In Hamdard National Foundation vs. Abdul Jalil, 2008 (38) PTC 109 (Del) the issue of trade dress and dilution of the trade mark concerning dissimilar goods was in issue under Section 29(4) of The Trade Marks Act, 1999.
It is to be pointed out that the dilution of the trade mark is a concept unrelated with confusing similarity or imitation of trademarks or similarity of trade dress. Even if the confusing similarity is not proved, still the rights holders may desire an injunction for which dilution of the trademark is alleged.
In a recent case, Midas Hygiene India Pvt. Ltd. v. Sudhir Bhatia (RFA No. 239, 240 and 241 of 2011, Date of decision: 04.11.2015), High Court of Delhi held that product packaging could not be protected under the Designs Act. The Court ruled that the statutory definition of designs excludes “artistic work” and “labels used as trademarks”.
To sum up, it can be said that protection of trade dress requires as much attention as protection of ordinary trademark because a large section of the populace, being illiterate or poorly educated about differentiation of product coming from different sources, are primarily guided by the colour scheme and packing of the product. Given this, the courts in India have rightly applied in cases of passing off, a test of ‘average man of ordinary intelligence’ to adjudge the overall similarity of the products and rejected the test laid down in Kellog’s Company case and M/s. S.M. Dyechem Ltd.’s case of the comparison of distinguishing features of the trademark or trade dress.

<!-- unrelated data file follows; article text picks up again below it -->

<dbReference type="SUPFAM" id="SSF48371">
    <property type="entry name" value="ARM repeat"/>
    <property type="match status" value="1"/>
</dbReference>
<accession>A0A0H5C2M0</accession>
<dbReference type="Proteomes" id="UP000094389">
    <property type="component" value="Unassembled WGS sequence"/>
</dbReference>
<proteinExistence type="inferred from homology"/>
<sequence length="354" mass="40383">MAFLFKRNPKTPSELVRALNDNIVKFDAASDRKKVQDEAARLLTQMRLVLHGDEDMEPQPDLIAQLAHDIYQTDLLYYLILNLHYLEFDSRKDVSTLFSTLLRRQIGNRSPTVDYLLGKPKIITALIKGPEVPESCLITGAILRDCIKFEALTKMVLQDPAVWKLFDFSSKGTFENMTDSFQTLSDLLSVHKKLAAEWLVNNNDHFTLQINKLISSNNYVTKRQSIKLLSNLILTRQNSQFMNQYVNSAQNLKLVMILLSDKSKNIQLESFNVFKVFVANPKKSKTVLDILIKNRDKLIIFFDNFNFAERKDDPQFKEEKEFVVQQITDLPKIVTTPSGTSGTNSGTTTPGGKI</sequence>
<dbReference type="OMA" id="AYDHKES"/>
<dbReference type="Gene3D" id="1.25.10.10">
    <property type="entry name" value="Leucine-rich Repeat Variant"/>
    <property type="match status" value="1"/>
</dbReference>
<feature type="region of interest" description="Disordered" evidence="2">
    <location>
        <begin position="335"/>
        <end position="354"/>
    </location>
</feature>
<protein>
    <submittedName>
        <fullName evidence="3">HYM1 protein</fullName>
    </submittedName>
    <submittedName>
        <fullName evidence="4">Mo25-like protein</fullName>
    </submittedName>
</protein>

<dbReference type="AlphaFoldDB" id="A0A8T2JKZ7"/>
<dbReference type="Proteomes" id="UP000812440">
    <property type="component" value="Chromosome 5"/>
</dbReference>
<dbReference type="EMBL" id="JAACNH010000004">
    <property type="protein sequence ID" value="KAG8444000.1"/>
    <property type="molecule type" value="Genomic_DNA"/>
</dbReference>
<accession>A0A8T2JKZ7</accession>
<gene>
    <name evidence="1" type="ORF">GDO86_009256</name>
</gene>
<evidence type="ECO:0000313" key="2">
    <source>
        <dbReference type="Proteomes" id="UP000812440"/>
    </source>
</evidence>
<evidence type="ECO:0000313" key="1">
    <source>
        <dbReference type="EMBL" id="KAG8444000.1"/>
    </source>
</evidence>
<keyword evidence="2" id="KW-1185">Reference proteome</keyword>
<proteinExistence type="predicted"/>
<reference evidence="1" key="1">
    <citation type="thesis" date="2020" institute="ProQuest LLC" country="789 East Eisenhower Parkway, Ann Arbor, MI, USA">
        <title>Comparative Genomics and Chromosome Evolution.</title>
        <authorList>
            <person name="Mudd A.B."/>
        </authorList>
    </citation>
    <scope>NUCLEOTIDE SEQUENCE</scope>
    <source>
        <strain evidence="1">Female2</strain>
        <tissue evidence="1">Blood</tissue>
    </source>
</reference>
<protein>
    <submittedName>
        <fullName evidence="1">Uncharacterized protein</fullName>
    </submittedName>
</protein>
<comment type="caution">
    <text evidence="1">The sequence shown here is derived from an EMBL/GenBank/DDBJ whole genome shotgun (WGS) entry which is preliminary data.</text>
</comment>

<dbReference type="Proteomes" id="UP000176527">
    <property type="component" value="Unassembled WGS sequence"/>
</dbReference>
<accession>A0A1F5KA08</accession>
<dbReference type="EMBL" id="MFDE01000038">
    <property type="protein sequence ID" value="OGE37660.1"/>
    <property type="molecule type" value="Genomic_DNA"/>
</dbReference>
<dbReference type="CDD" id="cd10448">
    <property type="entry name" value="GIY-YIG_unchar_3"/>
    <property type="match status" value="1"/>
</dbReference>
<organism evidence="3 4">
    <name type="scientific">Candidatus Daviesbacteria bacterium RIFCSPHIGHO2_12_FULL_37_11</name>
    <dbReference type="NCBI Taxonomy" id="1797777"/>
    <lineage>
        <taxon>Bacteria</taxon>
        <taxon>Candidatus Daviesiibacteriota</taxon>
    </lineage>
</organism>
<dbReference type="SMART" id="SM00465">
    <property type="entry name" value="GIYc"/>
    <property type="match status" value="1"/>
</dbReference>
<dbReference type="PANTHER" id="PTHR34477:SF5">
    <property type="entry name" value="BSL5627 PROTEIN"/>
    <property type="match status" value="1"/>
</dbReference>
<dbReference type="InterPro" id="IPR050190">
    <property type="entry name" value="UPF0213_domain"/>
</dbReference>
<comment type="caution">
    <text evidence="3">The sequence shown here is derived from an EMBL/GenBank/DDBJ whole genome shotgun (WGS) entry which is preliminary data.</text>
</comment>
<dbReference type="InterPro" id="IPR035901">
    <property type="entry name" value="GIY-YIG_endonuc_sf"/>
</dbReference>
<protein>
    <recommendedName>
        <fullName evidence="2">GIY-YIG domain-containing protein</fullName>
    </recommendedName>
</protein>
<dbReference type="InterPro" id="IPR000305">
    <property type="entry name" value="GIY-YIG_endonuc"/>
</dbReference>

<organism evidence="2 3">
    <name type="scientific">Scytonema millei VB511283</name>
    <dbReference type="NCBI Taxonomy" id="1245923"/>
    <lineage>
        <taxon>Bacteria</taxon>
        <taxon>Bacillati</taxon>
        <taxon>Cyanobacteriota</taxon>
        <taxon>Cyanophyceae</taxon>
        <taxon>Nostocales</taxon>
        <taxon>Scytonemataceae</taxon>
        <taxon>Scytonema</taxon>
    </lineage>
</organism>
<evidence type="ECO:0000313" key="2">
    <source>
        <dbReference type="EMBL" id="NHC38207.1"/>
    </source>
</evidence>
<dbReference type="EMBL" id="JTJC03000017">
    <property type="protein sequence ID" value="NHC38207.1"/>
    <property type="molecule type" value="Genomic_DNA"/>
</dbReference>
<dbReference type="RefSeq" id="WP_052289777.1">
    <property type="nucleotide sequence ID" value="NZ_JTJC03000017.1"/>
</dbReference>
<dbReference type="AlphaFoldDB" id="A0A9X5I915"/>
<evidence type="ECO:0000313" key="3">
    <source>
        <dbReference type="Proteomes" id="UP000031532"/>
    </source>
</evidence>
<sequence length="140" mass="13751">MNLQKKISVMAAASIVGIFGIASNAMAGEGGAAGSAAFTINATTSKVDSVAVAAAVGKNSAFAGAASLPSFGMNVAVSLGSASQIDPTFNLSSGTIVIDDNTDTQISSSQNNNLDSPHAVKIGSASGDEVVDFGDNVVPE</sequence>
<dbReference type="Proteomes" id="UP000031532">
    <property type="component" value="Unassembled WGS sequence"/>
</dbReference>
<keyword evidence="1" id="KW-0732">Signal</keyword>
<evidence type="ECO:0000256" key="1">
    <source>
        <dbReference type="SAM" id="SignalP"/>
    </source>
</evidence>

The factors such as type of goods and class of purchases can be taken into consideration when the nature of the products is such that class of purchasers are expected to have a certain level of awareness, education and intelligence to distinguish the features of the trade dress of two competing products.
Comparative Study of India and the U.S
There is not a lot of difference between the laws of trade dress protection in both of these countries. One of the differences between the U.S trade dress and Indian trade dress is, in the U.S, trade dress gets registered by providing certain conditions, while in India the Trademarks Act does not recognise the term trade dress for which it doesn’t get protection. Certain features like a combination of colours, shape, etc. of the product can be registered. The U.S has an established trade dress protection, but while in India it is still progressing in recognising trade dress protection. But in both countries, they have similar trade dress protection.
Points to Ponder
Trade Dress protection can also be provided to the shape of the bottle of soft drinks, the shape of the furniture or design of the showroom. Some of the famous trade dress is the shape of a Coca Cola bottle, grills of the Rolls Royce car. With growing competitors, trade dress provides a new forum to secure the aspect of distinctiveness. The illiterate consumers can even differentiate the product based on the packaging. The colour of the product also gives a product a distinct identity.
It deals with the appearance of the product. It is different from a trademark in a way that a trademark deals with words, logos, phrases, emblem etc, which are fixed on that product to identify that product from another. Trade Dress is the appearance of the product to identify the producer. Under common law, trade dress may be protected using passing off which provides businesses goodwill.